We’ve checked out the first five episodes of Syfy’s Incorporated, and here are our initial spoiler-free thoughts.
The best way to succinctly summarize Incorporated is to imagine a future where Mr. Robot’s F Society (a hacker collective) failed, leading to giant corporations ruling every aspect of life in the United States. Incorporated isn’t related to Mr. Robot in any way, but it does have similar themes and concepts.
Also, oddly enough, the lead actor, Sean Teale, looks like a long lost brother of Rami Malek (Mr. Robot’s protagonist, Elliott). It may seem odd to compare unrelated shows on completely different networks, but I happen to think the best way to recommend a new show to someone is to compare it to something else. Of course, every show is different and it isn’t always fair to compare two wildly different shows, but it is fair to say something like “if you like Mr. Robot but wish it had more sci-fi elements, then you’ll like Incorporated.” In fact, I think Incorporated may just be one of the next logical steps in bringing Science Fiction to a mainstream audience. Game of Thrones did it with fantasy and now shows like Mr. Robot and Westworld are doing it for sci-fi. A few problems can arise from this, though, and Incorporated definitely suffers from one: clunky exposition.
Science Fiction and fantasy both have the issue of trying to teach viewers about a new world and its rules without being too heavy-handed. And that’s for people who already enjoy the genre. There are certain shorthands and tropes that can be skipped over when you can assume, for example, that your audience is willing to accept technology that reads thoughts without an explanation. When you try to reach a wider audience, one that may not readily accept the tropes us science fiction-loving nerds have come to know and love, then you run the risk of having sloppy exposition dumps. Incorporated‘s pilot, unfortunately, falls into this the trap; that is to say, episode one beats you over the head with tropes. So things move a little slow, as the writers try to make absolutely sure we understand the world of Incorporated and the technology that exists within it.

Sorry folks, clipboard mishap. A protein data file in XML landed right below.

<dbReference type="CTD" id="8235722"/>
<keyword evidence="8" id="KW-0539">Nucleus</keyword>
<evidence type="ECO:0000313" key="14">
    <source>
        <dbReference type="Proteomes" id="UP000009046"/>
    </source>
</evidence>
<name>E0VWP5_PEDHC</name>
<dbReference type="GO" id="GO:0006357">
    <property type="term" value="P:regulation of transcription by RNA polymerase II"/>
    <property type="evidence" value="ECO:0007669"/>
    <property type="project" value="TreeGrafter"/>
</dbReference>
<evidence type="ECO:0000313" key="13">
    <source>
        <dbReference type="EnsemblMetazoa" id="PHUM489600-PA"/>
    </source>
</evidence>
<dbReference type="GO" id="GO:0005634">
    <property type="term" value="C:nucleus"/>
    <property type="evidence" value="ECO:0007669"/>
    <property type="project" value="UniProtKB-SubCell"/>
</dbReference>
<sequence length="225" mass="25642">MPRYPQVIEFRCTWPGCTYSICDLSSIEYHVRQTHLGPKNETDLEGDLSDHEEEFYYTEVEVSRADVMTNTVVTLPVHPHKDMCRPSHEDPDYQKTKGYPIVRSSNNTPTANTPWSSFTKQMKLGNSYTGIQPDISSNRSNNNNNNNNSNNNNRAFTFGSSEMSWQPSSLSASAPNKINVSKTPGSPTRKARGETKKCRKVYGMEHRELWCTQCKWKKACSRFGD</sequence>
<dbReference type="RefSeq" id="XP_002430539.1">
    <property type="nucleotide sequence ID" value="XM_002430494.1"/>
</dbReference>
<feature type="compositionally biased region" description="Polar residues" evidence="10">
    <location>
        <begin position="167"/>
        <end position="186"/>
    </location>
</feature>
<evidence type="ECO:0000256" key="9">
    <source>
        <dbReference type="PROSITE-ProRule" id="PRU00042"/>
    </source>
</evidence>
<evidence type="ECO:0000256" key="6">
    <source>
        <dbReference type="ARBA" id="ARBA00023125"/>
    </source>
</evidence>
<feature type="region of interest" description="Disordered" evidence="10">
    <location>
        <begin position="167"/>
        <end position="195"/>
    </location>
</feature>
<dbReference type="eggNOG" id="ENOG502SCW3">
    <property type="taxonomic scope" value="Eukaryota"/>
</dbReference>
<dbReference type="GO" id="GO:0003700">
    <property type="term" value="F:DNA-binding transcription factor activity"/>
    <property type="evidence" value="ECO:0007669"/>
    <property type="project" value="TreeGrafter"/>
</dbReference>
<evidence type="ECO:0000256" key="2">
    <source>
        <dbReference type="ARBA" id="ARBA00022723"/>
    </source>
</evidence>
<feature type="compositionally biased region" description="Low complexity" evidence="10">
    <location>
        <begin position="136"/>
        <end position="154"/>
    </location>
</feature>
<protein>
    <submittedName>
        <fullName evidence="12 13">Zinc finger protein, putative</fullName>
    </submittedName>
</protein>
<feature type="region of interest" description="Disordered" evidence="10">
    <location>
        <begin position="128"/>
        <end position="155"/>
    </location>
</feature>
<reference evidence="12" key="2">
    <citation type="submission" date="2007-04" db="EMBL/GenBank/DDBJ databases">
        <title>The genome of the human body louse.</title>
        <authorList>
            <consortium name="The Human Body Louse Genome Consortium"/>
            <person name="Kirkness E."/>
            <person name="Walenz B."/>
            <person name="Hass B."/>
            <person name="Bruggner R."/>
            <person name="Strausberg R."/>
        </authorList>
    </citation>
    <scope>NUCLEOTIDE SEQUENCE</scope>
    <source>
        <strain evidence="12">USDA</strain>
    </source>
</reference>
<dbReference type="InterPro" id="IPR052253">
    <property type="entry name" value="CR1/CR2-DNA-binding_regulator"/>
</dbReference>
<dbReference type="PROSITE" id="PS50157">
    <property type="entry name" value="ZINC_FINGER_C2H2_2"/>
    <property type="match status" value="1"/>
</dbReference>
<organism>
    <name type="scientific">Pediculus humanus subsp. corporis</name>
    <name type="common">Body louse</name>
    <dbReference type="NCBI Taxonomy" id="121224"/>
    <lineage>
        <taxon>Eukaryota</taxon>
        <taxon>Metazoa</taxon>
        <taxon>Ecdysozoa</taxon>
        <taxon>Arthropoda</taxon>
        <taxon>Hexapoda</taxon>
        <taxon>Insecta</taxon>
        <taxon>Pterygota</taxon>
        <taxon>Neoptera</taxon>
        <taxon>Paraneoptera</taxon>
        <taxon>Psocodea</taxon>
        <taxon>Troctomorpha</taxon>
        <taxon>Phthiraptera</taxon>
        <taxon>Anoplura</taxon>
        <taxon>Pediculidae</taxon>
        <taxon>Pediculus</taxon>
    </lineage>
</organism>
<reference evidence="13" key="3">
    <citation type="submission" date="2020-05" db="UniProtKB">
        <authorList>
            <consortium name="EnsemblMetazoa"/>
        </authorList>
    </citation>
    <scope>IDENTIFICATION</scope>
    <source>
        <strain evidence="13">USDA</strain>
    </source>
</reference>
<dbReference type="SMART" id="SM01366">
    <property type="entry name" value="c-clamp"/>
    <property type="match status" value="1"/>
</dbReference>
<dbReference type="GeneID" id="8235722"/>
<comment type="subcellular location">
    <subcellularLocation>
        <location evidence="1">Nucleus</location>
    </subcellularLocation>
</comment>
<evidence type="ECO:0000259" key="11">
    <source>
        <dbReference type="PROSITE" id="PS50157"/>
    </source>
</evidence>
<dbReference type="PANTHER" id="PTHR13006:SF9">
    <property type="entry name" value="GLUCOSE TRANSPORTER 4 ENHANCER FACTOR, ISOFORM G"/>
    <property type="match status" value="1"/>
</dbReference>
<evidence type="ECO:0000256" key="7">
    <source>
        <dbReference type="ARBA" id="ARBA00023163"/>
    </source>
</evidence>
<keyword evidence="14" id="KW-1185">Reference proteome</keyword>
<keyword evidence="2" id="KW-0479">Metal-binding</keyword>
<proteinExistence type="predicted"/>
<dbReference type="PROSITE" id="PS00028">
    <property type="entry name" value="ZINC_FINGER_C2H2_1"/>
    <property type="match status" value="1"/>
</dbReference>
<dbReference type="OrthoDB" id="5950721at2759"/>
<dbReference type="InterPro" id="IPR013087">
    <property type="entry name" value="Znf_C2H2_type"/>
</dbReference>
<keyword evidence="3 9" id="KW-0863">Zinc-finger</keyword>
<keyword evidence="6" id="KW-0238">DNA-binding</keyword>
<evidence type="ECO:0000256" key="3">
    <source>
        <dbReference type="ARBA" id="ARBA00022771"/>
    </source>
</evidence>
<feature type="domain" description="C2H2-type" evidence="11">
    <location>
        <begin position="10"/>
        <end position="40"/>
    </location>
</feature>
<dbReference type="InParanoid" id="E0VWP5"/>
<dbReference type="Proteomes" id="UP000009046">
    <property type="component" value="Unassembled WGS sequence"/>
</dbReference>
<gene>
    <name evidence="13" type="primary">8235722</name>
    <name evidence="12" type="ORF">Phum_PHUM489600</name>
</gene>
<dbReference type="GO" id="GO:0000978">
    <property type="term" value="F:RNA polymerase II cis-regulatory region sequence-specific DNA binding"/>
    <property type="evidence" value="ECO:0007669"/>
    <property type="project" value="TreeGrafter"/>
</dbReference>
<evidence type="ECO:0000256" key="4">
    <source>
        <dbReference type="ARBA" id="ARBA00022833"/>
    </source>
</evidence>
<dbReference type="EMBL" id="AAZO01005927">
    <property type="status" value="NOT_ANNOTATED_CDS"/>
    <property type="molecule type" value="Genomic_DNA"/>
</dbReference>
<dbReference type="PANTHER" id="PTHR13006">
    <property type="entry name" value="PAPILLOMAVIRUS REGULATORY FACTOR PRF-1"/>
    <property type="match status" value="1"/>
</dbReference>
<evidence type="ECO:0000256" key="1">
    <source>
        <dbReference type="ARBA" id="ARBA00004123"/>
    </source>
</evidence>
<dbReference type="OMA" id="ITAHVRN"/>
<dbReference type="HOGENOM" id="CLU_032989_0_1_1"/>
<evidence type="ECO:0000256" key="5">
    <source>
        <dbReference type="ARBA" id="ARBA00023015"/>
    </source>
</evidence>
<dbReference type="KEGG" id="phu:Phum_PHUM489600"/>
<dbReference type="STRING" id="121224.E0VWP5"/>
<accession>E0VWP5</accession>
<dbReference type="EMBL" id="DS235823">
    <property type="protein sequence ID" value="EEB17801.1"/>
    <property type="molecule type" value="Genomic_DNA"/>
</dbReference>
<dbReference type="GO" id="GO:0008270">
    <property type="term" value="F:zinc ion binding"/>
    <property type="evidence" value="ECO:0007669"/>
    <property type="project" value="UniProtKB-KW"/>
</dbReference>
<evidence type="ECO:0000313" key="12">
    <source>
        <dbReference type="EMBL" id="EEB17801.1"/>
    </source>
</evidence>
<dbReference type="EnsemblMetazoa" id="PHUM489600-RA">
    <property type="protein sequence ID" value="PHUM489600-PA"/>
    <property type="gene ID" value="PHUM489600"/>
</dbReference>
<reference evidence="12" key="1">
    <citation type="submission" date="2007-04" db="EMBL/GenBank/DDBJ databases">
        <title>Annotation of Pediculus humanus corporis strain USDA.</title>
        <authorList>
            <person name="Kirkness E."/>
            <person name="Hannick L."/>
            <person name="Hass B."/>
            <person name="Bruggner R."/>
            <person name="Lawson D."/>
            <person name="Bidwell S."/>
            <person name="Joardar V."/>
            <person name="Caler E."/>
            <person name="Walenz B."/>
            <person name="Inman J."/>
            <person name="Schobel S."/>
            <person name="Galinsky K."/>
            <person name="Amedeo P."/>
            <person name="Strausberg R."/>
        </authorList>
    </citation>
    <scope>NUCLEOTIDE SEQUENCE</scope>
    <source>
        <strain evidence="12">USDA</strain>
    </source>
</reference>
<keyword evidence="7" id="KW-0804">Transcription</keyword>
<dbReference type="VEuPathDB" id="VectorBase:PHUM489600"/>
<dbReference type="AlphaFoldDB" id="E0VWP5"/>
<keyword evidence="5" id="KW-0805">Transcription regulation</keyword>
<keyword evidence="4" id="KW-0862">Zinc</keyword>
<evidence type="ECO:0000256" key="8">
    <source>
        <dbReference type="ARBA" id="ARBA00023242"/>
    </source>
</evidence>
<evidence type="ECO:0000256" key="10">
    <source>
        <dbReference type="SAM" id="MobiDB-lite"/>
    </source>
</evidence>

The good news is: the world of Incorporated is pretty damn cool. It is the year 2074 and the United States has just barely recovered from devastating effects of global warning. In the years prior, America was essentially a third world country — as evidenced by a commercial asking for donations for hungry, sad looking Western children, a twist on the type of ads we’ve all grown accustomed to seeing in the 21st century — until two mega-corporations rose up and fixed the country. In the years leading up to Incorporated‘s first episode, the United States was ravaged by extreme climate change (and the riots that followed). These corporations rebuilt part of the country, a small section that benefits from advanced technology and access to real, natural food. Anyone who doesn’t work for either of the big two corporations is subjected to living in a lawless “red zone,” a dirty downtrodden urban area with a Mad Max feel. These people, the “climate refugees” who had to relocate from coastal cities, receive very little help from the government and live off of artificial rations. The only way out of the “red zone” is to either work for Spiga or Inazagi. Our protagonist works for Spiga and actively hides his identity as a former “red zone” slum dog. The pilot shows us that both Ben is trying to rise up through the ranks at his corporate job in an attempt to find a young woman.
The show may not offer anything completely new or unique, but the combination of sci-fi elements such as nano-tech healing spray, mind reading electrodes, and chemically engineered petri dish food make for a fun experience. Sure, there are a lot of cool tropes at work here, but, again, the problem is the pilot is so jam-packed with them that it feels like the writers were just throwing every element they’ve ever seen in sci-fi movie at the proverbial wall just to see what sticks. The truth is, they all stick (for me, at least) and help define the world — it’s just a little slow and heavy-headed, which may turn some people off. The time that is lost by front-loading the pilot with exposition could’ve been spent developing the characters or conflicts. Character and plot development does eventually come, you just have to hold on until things really get rolling.